Falls Park Drinking Fountain

Location: Belfast, Northern Ireland

In June 1866, a portion of the land purchased from the Sinclair family by Belfast Corporation was used to create Falls Park. It was established as a public park in 1869. The park was used as a congregational area during WWII air raids.

Unfortunately I have been unable to find any information relating to the history of the drinking fountain erected in the park. The attached photos were taken by John Bonar Holmes on July 25, 1946. Used with permission from the Facebook page, Yesterday’s Photos and Photographic Services.

The 6’ 2” drinking fountain, design number 18, was manufactured by Walter Macfarlane’s Saracen Foundry in Glasgow, Scotland. It had a wide base in the form of a St. Andrew’s cross with canted corners, on which was set a circular shaft ornamented with water lilies. Four lion jambs supported four highly decorated quatrefoil basins. An obelisk with swan and bird relief rose from the center of the basins. A kylix-shaped vase terminal with four consoles offered drinking cups suspended by chains.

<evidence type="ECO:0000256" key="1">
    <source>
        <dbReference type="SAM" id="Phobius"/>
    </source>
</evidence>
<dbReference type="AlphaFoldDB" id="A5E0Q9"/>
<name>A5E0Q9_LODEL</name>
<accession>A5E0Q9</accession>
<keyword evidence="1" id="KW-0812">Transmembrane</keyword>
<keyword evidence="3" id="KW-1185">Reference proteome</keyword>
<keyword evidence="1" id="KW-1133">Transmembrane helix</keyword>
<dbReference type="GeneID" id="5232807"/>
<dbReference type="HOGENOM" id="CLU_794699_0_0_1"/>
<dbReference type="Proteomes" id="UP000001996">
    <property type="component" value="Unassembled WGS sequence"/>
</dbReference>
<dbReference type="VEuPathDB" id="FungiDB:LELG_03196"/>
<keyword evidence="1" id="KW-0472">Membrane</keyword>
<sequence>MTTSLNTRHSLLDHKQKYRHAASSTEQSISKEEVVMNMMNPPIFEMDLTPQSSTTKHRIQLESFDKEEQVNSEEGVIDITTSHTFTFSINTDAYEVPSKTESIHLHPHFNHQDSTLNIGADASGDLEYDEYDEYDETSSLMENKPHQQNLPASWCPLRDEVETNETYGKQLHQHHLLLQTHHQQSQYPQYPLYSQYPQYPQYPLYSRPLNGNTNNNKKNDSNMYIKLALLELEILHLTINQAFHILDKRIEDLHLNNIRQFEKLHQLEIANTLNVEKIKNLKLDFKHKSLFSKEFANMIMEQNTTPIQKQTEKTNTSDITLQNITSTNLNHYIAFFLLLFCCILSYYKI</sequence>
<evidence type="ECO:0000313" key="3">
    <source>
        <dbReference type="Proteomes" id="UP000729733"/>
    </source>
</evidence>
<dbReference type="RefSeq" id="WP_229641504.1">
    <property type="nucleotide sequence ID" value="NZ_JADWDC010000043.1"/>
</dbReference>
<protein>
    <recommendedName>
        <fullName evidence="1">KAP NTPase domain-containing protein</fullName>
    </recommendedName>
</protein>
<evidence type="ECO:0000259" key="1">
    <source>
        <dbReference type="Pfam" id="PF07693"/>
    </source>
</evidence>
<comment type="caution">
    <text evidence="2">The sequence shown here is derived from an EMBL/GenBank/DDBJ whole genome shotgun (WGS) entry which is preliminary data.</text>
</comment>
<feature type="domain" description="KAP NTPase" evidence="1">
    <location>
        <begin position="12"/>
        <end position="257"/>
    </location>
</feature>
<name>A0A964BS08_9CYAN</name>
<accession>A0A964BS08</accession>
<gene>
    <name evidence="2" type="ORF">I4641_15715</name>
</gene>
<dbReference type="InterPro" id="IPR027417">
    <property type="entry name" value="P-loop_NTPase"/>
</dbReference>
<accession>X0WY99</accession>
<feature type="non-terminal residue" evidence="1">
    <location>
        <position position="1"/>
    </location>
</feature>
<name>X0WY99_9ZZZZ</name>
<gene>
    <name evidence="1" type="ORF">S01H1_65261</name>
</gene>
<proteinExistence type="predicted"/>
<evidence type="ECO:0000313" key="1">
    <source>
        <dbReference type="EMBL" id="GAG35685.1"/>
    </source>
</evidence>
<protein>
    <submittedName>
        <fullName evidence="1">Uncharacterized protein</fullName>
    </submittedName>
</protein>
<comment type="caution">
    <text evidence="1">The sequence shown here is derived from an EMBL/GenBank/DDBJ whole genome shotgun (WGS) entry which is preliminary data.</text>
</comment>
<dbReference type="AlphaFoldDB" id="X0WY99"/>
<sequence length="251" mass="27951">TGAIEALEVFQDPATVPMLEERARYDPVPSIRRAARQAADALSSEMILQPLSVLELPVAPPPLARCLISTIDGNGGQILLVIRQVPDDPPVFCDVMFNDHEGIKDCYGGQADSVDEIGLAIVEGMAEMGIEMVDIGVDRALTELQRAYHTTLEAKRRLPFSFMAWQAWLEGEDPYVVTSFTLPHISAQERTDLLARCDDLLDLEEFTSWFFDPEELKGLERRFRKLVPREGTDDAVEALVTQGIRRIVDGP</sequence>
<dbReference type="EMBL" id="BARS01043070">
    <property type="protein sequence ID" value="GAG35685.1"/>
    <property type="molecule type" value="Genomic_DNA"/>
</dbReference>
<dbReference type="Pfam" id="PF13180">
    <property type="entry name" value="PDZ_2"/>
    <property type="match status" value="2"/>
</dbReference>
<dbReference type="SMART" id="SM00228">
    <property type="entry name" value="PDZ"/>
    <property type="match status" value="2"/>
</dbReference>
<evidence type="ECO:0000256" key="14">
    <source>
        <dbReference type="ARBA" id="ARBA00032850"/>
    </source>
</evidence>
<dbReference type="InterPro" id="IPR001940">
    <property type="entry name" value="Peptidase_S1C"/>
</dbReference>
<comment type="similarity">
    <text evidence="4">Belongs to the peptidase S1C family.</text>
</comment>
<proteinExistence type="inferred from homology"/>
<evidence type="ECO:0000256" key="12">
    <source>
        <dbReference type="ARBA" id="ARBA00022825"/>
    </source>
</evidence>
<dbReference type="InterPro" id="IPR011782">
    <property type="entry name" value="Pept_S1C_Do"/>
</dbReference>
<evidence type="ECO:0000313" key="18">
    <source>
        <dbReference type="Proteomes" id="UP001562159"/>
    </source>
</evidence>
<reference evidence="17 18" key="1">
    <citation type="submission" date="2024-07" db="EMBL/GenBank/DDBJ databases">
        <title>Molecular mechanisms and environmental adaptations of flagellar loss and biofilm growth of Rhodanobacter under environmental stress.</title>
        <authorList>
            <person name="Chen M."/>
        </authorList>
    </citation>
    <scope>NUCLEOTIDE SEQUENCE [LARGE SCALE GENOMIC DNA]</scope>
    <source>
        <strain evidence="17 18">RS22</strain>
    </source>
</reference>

Symbolism was popular in Victorian times. Griffins are symbolic of guardians of priceless possessions; lions are symbolic of guardianship; owls are symbolic of guardians of the afterlife, and eagles represent immortality.

Glossary

  • Console, a decorative bracket support element
  • Jamb, a projecting vertical post containing sculpture
  • Kylix, a Grecian style drinking cup
  • Plinth, flat base usually projecting, upon which a pedestal, wall or column rests
  • Quatrefoil, a type of decorative framework consisting of a symmetrical shape which forms the overall outline of four partially-overlapping circles of the same diameter
  • relief
  • Stanchion, upright bar or post providing support
  • Terminal, statue or ornament that stands on a pedestal

 

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Posted on July 31, 2016, in Architecture, Cast Iron, Drinking Fountain, Northern Ireland, Saracen Foundry and tagged , . Bookmark the permalink. Leave a comment.

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